It all happened in a bright, spacious HyVee supermarket in an upscale, verdant neighborhood that a decade ago was pretty much a cornfield. I entered the store thinking, “They built this, so I have come.”

But my Field of Dreams reverie dissolved when I stepped up to the produce department. My first view was an abundant display of bananas – the largest selling produce item in most supermarkets.

I pulled out my smartphone and snapped this picture, with the classic lyric by Donovan resonating in my brain like a prophetic soundtrack:

Electrical banana is gonna be a sudden craze
Electrical banana is bound to be the very next phase

You see, what really blew my mind were the two little stickers on this hand of bananas. On the left, a stacked UPC bar code and on the right a QR (quick response) 2D code. Each of these artifacts tells a little story about the impact of digital technology on our business. (Quite rightly)

The UPC bar code is of format known as RSS_14 designed to convey more information than old-style 9-digit codes. When I scan it with a gadget on my smart phone it correctly identifies the product as Dole bananas. Presumably the POS scanners in this HyVee supermarket are just as smart. The advantage: it saves the checker a few keystrokes and accurately enters the PLU (price look up) code for this variety of produce which is sold by weight.

The QR code on the right is used to direct shoppers to a web site called yonanas.com . When I scanned it with the same smart phone app, it led me to a page pitching a simple kitchen appliance that lets consumers make a soft-serve dessert from frozen ripe bananas and other fruit.

The Dole brand is featured prominently on the target Web page. Presumably there’s a deal behind it all. The Yonana appliance is marketed by Healthy Foods LLC, itself a division of Winston Products LLC in Cleveland, Ohio.

Peering at my smartphone screen under the fluorescent lights in that immaculate HyVee store in one of the greenest places in America, I found myself thinking, “It really has come to this: agricultural and digital have converged in America’s heartland.”

Then the digital banana concept set off a minor cascade of linguistic play: Bananas come in hands… Digit is Latin for finger… Smart phones are made with gorilla glass… (Quite rightly)

So in tribute to Donovan, the iconic Sunshine Superman inducted this year into the Rock and Roll Hall of Fame, I’d like to offer this (somewhat less lilting) variation on his theme:

Digital banana is gonna be a sudden craze
Digital banana is bound to be the very next phase
I call it mobile yellow (Quite rightly)

© Copyright 2012 James Tenser

Pay Cycles: When Month Outlasts Money

I WAS STRUCK to read comments a couple of months ago by Walmart CEO Mike Duke who stated that the chain’s shoppers seemed lately to be running out of money in the waning days of the month. He cited the shrinking size of market baskets as evidence. Tough times leading to tough choices.

Separate recent reports about the worrisome state of our consumer economy observe that budget-conscious shoppers tend lately to purchase smaller package sizes near the end of their pay. This, of course, is a key contributing factor to smaller baskets. William Simon, Walmart U.S. stores chief, made reference to this “paycheck cycle” at a recent analyst meeting.

This morning a report in Bloomberg News described shoppers upping their use of credit cards for purchase of household necessities and gasoline. This is a confounding signal that looks on the surface like a rebound in consumer confidence. In fact, it seems to be concentrated at the end of the calendar month. This may be a sobering sign that many households’ flat and declining paychecks can’t keep pace with price increases.

I’ll leave the economic and social import of this behavioral trend to the true experts. But I would like to offer a few thoughts about the time-based shopper insights that allow analysts to detect and measure the trend. Looking at detailed market basket trends day by day, it seems, can reveal a great deal about short-term household economics.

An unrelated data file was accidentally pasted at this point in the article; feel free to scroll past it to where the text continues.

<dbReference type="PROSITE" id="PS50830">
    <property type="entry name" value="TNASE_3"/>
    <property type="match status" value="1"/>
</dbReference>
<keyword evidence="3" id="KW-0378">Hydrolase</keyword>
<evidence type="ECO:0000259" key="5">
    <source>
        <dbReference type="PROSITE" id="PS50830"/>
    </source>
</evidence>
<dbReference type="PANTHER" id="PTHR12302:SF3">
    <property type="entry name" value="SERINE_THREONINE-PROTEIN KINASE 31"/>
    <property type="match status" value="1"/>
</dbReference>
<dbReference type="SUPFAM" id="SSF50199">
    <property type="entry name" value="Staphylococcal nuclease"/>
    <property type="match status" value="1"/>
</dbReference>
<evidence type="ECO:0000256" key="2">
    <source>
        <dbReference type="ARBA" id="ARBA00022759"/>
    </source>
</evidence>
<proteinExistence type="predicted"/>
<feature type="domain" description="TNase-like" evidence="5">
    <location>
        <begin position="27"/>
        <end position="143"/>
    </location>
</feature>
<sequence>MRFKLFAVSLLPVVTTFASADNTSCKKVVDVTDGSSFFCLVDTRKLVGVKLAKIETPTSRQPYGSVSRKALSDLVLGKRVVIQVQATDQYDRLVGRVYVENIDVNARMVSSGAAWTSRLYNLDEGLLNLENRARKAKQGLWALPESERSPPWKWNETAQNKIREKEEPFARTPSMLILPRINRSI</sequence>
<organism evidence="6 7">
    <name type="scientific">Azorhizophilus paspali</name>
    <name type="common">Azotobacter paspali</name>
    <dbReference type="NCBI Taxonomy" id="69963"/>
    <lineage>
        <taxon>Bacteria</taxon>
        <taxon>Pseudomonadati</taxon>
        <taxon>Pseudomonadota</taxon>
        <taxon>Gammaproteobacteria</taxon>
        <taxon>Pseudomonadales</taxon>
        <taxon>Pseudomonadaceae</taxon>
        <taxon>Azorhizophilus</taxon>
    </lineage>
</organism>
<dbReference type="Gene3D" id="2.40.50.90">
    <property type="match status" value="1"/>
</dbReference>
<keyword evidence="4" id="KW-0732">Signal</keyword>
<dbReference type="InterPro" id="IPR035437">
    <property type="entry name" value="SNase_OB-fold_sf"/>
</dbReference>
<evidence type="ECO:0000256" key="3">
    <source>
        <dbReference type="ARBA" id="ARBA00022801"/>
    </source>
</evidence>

Not Card-Sharp? Then Be a Basket Case
This is interesting because we hear a different tune about insights from the many advocates of frequent shopper programs, a.k.a., loyalty cards. The detailed segmentation data these programs can deliver offer a wealth of target marketing opportunities for retailers and their suppliers, along with behavioral insights so detailed and profound that we don’t always know how to apply them in practice.

This is very cool stuff and it is credited with upping sales and profits at some pretty sharp retailers, like Kroger. Card-linked data allows marketers to put together a picture of a whole customer relationship over time, evaluate it, and group customers into target-able groups. Walmart and the so-called “dollar” stores, however, do not go in for those card marketing schemes. They stick deliberately to their EDLP guns instead, and resign themselves to data-poverty.

Or so it may seem. Actually, there is a great deal that may be learned just by looking at basket trends, especially at those retailers who enjoy very large footprints and shopper penetration. Card-free chains like Walmart, Publix and Dollar General can track the transaction logs by day and by local geography to extract very meaningful insights. Even if the shoppers are not individually identified, their collective behavior reveals much about pay cycle trends on a store-by-store basis.

Here is where even “data impoverished” retailers can find basis for some global and targeted merchandising tactics. Carrying sufficient smaller pack sizes in key categories every day is one obvious response Walmart says it has pursued. Sales and events may be scheduled to coincide with payday for local large employers. Managers’ specials may be timed to hit key mid-month and end-of-month dates.

Well there you have it. It’s still a share-of-wallet game, even when wallets are growing slimmer. Walmart knows, there’s much of tactical value embedded within store transaction-logs, even where there’s no loyalty data in sight. It’s not just dollar size of baskets that may influence action, it’s also item counts, categories included/avoided, package sizes and purchase influences from outside factors.

When the month runs long, wise retailers jump on their cycles.

© Copyright 2011 James Tenser
%d bloggers like this: